Source: Canadian Cattlemen’s Association
The Canadian Cattlemen’s Association (CCA) had a successful 2019 semi-annual meeting, held last week in conjunction with the fourth annual Canadian Beef Industry Conference (CBIC) in Calgary, AB. The joint event provided plenty of opportunity for attendees to partake in workshops, presentations, information sessions from CCA divisions, keynote addresses and formal meetings of industry partners and stakeholders.
Separately, CCA leadership and staff participated in a bilateral meeting with their U.S. counterparts from the National Cattlemen’s Beef Association (NCBA) and a trilateral meeting with leadership from NCBA and the Mexican producer organization, the Confederación Nacional de Organizaciones Ganaderas (CNOG). Trade, animal health, and other issues of common interest were among the topics discussed. Canfax presented a market outlook that was well received.
With the federal election slated for October 21, the CCA promoted its federal election priorities document. Available online, this document outlines the issues and policies of importance to the Canadian beef sector. CCA encourages producers to familiarize themselves with the document and CCA positions on issues including trade, labour, research, regulatory burden and Business Risk Management (BRM).
CCA presented the 2019 The Environmental Stewardship Award (TESA) to B.C.’s Clifton Ranch, owned and operated by Wade and Sandra Clifton and family (see story below).
The Beef Cattle Research Council (BCRC) presented the 2019 Canadian Beef Industry Award for Outstanding Research and Innovation to Dr. John Campbell. Dr. Campbell is a professor and researcher at the University of Saskatchewan in the Department of Large Animal Clinical Sciences. His work focuses on clinical research in beef cattle health management and the epidemiology of infectious diseases. Find the BCRC news release here .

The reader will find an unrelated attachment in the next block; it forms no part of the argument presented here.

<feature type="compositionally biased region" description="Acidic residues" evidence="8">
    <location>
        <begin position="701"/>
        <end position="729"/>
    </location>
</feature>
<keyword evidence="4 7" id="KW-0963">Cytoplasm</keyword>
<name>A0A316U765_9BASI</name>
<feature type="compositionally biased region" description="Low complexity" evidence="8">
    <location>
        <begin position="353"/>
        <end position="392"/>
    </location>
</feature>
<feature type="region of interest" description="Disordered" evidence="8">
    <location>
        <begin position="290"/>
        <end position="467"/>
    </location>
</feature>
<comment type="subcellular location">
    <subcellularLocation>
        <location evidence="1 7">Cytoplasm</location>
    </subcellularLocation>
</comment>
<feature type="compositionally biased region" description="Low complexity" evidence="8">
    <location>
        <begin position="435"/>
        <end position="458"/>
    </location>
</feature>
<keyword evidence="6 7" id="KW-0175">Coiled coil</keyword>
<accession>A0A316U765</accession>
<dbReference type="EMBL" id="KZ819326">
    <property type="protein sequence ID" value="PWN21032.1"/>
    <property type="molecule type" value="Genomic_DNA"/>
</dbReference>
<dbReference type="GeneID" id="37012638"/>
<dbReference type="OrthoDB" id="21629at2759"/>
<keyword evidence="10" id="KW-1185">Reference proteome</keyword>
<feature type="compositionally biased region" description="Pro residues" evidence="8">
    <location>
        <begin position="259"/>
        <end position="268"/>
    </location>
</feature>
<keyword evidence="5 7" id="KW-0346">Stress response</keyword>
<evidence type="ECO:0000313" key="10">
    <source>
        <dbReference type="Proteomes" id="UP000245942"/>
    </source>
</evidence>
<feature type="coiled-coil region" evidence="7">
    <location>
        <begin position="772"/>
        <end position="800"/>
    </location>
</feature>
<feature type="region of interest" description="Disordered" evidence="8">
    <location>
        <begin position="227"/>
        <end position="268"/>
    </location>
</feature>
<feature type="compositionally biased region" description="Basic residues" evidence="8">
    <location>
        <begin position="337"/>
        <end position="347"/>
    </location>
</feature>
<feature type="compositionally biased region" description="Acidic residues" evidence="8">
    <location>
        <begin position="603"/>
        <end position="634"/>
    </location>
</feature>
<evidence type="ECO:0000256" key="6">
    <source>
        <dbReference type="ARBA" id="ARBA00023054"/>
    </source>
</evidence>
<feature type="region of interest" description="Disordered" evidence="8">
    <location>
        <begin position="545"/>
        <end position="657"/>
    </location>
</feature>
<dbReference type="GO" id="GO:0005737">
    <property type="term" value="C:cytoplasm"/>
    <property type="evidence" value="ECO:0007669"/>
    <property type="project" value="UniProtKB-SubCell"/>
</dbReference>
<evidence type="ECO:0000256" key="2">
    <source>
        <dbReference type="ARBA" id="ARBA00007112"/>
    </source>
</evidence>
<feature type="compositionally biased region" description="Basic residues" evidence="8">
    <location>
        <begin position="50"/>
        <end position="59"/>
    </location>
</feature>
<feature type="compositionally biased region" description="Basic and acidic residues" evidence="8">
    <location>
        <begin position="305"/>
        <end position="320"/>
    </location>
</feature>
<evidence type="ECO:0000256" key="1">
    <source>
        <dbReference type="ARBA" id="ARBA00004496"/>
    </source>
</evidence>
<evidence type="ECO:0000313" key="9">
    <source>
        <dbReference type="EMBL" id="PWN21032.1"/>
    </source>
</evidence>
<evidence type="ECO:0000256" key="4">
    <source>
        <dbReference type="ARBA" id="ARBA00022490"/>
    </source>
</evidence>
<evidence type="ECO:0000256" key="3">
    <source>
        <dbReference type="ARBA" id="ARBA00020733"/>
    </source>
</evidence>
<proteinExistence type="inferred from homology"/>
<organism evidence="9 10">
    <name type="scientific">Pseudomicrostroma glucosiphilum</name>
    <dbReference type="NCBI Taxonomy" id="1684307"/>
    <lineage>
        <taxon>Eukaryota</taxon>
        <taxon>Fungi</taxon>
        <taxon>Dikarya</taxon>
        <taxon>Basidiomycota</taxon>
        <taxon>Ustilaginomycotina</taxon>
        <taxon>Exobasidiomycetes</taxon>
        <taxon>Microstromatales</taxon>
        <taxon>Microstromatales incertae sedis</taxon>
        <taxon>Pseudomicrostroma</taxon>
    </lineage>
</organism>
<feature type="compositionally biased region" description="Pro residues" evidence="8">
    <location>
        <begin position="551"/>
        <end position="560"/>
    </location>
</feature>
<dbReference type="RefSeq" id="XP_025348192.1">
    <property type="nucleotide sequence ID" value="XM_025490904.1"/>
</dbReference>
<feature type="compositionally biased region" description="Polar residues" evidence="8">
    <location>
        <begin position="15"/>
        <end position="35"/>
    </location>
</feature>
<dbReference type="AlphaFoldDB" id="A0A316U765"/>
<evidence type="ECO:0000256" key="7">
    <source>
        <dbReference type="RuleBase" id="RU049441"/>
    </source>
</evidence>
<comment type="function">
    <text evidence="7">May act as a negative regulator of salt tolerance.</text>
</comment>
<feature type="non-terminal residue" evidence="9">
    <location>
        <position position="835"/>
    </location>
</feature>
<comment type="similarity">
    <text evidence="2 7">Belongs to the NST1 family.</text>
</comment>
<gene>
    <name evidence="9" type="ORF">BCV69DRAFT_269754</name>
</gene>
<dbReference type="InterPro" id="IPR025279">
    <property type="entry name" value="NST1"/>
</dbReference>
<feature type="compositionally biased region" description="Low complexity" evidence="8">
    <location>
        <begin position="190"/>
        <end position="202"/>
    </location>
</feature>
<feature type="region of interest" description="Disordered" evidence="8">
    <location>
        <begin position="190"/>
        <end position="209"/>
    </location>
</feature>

The BCRC General Session gave attendees the opportunity to meet internationally recognized Canadian researchers who presented the latest on antimicrobial use and resistance, the monitoring of animal health and productivity in cow-calf herds across the country, and the environmental hoofprint of Canadian beef production. Economic and science-based decision-making tools for producers were also demonstrated.
The Cattlemen’s Young Leaders (CYL) program had another strong presence at CBIC. The opening reception highlighted the semi finalists’ group, along with the graduates and celebrated many of their accomplishments over the course of the year. The program was also excited to present a new video, Beef Brings Us Together, profiling the CYL Beef Experience. CYL’s came together with the Hawksworth Scholarship Finalists, to explore a chef-producer relationship and how Canadian beef, as a product, brings two vastly different demographics together. The event was also highlighted on the demo stage on, where CYL Amy Higgins and Chef Ben Miller recreated the event while sharing their experiences.
The Young Cattlemen’s Council (YCC) presentation was also focused on the future. YCC Board Member Cody Renz had the opportunity to moderate the Emerging Leaders panel, which explored succession and transition planning, and business expansion on farm. YCC was very excited to participate in the conference in a larger role, aside from their always well attended annual general meeting.
The CCA board meeting was held on Friday. Discussions included how best to manage trade disruptions such as the current suspension of access for Canadian beef to China – which of course stopped accepting imports of Canadian pork and beef in late June and earlier halted exports of Canadian canola seed and soybeans.
To manage such events, CCA has made proposals to further diversify and secure market access and has formally asked the government to support an export diversification funding request to assist in further market development. Export diversification is an essential tool for industry to manage closures when unexpected trade issues arise. CCA has also requested the establishment of a meat market access group (like what was formed for canola) and for the Western Livestock Price Insurance Program (WLPIP) to be permanent and expanded beyond the western provinces.
The CCA believes market diversification can help Canada’s beef industry navigate its way through the temporary market interruption with China in a reasonable manner.
The 2020 CBIC will be held in Penticton, B.C.